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humanities journals cost more

For fuller story, see today's Chronicle of Higher Education at 
http://chronicle.com/daily/2009/07/22265n.htm (should be free to 

A detailed study of the economics of journal publishing in eight 
large learned societies (four humanities, four social sciences) 
is reporting that per-article costs for the flagship journals of 
those societies (including e.g. PMLA and the American Historical 
Review) are substantially higher than for 
science/technical/medical journals.  The National Humanities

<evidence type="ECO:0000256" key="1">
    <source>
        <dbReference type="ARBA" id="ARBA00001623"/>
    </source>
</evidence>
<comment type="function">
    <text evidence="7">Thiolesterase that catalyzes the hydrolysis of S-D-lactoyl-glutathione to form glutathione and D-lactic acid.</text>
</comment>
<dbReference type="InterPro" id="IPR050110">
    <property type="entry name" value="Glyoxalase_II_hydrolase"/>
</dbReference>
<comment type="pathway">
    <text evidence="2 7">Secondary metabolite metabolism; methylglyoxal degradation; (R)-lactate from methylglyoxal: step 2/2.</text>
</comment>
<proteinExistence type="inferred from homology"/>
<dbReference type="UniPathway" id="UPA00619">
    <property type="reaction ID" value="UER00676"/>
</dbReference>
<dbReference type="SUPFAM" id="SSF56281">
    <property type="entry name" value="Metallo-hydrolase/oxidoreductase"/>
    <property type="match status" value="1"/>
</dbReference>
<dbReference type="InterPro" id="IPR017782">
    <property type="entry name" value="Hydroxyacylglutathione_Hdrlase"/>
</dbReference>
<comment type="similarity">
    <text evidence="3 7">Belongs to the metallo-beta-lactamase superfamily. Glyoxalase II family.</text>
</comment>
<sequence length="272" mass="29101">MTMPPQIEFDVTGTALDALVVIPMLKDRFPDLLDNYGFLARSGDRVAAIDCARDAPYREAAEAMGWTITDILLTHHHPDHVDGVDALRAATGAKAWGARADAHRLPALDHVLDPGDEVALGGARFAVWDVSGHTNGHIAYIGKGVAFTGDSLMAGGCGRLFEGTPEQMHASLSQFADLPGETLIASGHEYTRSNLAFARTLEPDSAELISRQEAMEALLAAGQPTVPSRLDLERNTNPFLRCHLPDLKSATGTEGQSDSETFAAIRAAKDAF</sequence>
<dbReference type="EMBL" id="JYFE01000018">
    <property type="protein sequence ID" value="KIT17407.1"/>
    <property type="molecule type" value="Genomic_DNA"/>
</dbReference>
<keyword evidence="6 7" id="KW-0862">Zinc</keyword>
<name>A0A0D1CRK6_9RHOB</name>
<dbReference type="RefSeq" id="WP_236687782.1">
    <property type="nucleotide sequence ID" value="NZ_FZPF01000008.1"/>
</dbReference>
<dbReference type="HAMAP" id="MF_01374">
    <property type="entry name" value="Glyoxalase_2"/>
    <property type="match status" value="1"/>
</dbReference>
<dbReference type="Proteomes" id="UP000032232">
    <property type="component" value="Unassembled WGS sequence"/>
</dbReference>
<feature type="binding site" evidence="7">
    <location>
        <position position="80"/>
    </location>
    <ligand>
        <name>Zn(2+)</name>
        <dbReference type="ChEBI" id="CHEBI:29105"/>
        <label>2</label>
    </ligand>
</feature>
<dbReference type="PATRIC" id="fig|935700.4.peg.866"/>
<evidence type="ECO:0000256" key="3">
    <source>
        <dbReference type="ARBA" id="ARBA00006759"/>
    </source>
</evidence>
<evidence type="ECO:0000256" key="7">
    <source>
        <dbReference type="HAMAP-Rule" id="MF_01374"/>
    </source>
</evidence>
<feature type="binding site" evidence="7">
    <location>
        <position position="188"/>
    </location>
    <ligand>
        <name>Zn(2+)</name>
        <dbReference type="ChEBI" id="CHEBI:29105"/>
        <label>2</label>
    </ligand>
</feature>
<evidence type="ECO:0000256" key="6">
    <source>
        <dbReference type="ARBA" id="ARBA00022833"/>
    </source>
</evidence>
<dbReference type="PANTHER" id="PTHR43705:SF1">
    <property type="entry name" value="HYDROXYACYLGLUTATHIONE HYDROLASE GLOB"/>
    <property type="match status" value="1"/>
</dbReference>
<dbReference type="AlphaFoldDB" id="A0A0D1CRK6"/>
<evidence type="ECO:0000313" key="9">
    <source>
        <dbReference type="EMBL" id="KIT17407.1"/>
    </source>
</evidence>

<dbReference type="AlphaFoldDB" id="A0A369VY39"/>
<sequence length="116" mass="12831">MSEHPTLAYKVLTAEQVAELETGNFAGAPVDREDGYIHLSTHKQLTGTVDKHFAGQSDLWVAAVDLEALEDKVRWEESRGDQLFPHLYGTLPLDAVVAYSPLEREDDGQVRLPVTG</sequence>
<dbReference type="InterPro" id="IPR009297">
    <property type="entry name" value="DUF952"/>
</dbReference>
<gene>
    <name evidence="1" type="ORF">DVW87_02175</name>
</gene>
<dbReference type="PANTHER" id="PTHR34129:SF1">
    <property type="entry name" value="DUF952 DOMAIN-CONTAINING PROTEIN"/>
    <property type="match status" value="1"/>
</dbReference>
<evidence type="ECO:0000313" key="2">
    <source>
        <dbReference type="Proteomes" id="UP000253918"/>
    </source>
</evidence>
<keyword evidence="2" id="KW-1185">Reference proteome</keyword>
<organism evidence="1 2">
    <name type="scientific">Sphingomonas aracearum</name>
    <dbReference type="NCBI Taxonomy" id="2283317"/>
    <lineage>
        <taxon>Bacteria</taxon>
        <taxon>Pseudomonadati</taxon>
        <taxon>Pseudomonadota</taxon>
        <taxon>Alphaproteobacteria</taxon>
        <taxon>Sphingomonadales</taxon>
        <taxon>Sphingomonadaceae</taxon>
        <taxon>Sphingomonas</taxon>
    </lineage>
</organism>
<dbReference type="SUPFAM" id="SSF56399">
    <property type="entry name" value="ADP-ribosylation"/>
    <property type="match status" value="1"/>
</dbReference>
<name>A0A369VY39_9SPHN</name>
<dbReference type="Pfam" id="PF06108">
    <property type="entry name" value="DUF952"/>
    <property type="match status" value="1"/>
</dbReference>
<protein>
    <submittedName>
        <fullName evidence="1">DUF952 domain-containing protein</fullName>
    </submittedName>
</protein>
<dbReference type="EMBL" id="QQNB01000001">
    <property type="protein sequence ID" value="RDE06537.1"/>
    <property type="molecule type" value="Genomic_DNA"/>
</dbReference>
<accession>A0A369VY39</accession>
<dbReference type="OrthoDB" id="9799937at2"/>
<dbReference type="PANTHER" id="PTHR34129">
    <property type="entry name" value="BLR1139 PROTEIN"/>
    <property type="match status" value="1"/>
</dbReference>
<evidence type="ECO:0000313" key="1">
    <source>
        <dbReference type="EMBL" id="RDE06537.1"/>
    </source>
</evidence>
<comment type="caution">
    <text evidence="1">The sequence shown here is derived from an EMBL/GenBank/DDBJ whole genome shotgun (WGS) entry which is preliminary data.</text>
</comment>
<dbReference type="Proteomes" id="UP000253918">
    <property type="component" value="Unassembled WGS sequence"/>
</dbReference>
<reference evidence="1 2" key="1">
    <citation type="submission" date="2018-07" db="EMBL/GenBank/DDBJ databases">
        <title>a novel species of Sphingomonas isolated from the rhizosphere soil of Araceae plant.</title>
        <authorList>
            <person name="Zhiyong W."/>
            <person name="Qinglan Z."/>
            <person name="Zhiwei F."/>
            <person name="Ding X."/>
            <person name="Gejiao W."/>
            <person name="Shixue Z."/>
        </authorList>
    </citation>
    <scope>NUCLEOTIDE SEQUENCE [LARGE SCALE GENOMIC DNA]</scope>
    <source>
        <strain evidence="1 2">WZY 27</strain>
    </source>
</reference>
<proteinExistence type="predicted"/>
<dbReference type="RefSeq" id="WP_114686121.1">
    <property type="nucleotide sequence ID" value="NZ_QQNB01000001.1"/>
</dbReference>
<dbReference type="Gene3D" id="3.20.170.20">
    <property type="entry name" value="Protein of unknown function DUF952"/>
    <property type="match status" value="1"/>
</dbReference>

Alliance requested the study, which had funding from the Andrew 
W. Mellon Foundation.

The study shows that average cost/article for the eight journals 
in 2007 was $9994, compared to $2670 for STM journal articles 
analyzed by the same consultant. Various factors contribute to 
the differential, including longer articles, higher rejection 
rates, and more intensive editing. Subscription costs for these 
journals are much lower than for many STM journals because each 
journal publishes fewer articles, among other reasons.  It would 
clearly be impossible to pass such full charges on to authors.

Jim O'Donnell
Georgetown University